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Bourne man who waited 18 hours for heart attack treatment backs British Heart Foundation’s campaign to fix cardiac crisis





A retired teacher waited 18 hours to be treated in hospital for a heart attack.

Glynn Evans, from Bourne, started to get an indigestion-like pain in his chest while on holiday in Bodmin, Cornwall, with family.

He wasn’t worried at first, but by 8pm he and his wife Lyn knew something was seriously wrong and they called 999.

Glynn Evans
Glynn Evans

Glynn, 76, said: “My son-in-law was going to take me to hospital but said the last thing he wanted was for me to keel over in the back of his car so we waited for the ambulance. It eventually turned up the next morning.”

When he finally got to the Royal Cornwall Hospital in Truro, there were 24 ambulances in the queue ahead of him.

Glynn, a granddad of six, said: “I stayed in the ambulance and a doctor had to come out to me to do a blood test.

“He came back later and told me that it wasn’t good news – I’d had a heart attack.”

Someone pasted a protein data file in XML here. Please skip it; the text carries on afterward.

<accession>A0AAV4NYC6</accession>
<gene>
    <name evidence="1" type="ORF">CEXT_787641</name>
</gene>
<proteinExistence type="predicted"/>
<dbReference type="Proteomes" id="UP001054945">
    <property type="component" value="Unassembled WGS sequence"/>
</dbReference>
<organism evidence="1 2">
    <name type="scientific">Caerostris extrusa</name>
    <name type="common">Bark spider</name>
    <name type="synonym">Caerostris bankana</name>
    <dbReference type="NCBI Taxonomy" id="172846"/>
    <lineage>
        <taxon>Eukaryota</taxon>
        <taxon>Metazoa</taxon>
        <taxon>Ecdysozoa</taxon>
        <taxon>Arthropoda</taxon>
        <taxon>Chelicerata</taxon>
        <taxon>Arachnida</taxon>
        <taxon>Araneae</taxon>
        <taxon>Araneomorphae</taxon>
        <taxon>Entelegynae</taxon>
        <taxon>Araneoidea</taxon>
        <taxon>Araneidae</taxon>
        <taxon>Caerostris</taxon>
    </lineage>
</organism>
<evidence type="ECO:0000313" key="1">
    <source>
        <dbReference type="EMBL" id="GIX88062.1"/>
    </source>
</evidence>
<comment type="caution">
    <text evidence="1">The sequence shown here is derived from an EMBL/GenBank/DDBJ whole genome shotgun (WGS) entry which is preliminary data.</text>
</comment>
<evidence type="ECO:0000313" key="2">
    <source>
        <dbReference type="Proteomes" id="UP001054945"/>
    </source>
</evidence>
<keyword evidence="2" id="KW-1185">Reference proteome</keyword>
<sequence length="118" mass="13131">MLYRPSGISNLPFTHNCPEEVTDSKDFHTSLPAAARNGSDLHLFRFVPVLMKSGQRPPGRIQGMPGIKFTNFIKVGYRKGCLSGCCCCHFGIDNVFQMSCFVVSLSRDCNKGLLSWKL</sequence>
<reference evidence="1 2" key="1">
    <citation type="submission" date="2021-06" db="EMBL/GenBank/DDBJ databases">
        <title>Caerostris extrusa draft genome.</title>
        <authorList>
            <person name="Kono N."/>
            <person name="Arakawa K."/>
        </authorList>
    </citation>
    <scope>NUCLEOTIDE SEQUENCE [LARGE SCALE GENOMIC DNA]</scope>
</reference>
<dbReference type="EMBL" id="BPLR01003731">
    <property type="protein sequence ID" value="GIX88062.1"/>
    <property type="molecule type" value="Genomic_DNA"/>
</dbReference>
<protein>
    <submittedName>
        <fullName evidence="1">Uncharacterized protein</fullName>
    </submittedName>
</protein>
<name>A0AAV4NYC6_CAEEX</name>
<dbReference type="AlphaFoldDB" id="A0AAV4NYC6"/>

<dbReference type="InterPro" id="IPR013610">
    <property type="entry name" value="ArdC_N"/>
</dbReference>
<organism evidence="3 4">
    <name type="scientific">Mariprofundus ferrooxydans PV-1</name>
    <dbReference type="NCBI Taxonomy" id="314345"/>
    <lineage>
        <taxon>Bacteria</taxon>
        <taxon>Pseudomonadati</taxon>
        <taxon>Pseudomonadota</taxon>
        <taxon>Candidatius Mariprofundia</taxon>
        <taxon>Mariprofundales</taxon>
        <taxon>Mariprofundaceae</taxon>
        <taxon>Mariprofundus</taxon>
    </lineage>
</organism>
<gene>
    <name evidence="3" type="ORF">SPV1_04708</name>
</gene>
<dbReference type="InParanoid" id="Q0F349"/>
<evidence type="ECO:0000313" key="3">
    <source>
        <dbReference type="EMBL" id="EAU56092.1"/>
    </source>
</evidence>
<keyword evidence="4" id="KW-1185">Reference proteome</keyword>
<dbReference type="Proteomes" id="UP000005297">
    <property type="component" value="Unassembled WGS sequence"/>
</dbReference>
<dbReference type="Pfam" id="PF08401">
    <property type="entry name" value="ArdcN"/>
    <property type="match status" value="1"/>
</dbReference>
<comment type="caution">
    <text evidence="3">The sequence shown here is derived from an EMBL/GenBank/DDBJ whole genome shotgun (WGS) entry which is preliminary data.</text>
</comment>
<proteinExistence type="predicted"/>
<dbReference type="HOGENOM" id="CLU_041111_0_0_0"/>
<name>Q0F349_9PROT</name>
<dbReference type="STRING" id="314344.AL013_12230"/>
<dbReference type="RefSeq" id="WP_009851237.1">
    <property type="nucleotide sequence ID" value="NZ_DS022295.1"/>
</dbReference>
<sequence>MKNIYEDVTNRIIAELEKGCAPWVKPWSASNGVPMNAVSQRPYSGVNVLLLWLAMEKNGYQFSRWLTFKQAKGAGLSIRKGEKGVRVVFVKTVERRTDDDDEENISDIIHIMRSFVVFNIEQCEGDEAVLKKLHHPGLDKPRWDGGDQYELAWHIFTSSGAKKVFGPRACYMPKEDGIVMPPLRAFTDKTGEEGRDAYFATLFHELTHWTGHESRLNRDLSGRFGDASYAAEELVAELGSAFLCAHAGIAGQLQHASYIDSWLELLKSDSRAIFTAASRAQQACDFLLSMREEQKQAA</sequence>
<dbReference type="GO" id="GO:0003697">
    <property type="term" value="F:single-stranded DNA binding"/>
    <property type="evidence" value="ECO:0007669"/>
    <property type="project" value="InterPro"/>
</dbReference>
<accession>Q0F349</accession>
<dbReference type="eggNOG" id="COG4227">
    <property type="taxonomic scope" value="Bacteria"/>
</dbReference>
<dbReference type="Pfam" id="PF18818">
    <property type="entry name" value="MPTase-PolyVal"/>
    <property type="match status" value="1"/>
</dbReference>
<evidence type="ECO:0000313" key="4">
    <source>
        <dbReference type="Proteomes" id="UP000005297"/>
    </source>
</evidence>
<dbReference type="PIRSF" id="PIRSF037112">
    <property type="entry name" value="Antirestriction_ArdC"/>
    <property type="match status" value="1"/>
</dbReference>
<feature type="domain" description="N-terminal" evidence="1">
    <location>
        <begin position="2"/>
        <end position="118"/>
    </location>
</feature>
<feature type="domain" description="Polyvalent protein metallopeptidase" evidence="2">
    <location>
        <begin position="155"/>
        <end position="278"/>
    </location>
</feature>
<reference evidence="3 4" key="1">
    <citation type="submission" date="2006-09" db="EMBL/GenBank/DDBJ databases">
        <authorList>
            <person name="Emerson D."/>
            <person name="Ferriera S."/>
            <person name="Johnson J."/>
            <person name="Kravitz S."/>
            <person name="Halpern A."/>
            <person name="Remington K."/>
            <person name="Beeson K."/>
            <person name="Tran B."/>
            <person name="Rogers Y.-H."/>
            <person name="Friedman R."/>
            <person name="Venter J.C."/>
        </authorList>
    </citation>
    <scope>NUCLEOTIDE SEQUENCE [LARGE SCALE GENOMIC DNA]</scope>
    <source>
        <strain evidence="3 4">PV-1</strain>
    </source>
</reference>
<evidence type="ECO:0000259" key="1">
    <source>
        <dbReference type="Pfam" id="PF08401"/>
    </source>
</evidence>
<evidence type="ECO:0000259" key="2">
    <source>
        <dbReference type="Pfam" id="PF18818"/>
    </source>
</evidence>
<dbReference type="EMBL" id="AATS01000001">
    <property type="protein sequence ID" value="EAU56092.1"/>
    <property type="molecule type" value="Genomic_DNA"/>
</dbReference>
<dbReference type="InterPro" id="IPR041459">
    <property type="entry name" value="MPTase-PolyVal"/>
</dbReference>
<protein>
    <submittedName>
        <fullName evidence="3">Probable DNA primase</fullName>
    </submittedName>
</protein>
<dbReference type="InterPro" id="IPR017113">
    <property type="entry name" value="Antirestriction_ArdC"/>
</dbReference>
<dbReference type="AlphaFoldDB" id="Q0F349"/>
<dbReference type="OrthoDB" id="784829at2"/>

Glynn wasn’t seen in hospital until about 2pm, about 18 hours after his wife first called 999.

Delays to heart attack treatment can lead to permanent disability or even death.

Before the pandemic, the average ambulance response target for suspected heart attacks and strokes was 18 minutes on average, but this was increased to 30 minutes due to pressure and long delays in ambulance services. The 30-minute target has been met just once since May 2021.

After his heart attack, which happened in April 2022, Glynn is backing the British Heart Foundation’s Hearts Need More campaign which is drawing attention to the ongoing waits for emergency, urgent and routine care.

The leading heart charity has launched an online pledge, which more than 40,000 people have signed so far.

The charity hopes a swell of support will help to convince the new Government to commit to a heart disease action plan.

Glynn, who now lives with heart failure, said: “The doctor who treated me was furious that I had to wait so long.

“I’m not sure my heart failure would be quite as bad if it hadn’t taken so long to treat me.

“There’s nothing that anyone can do about my long wait now but I don’t want anyone else to have to wait that long and miss out on the best available treatment.

“That’s why I’m supporting the British Heart Foundation’s Hearts Need More campaign.”



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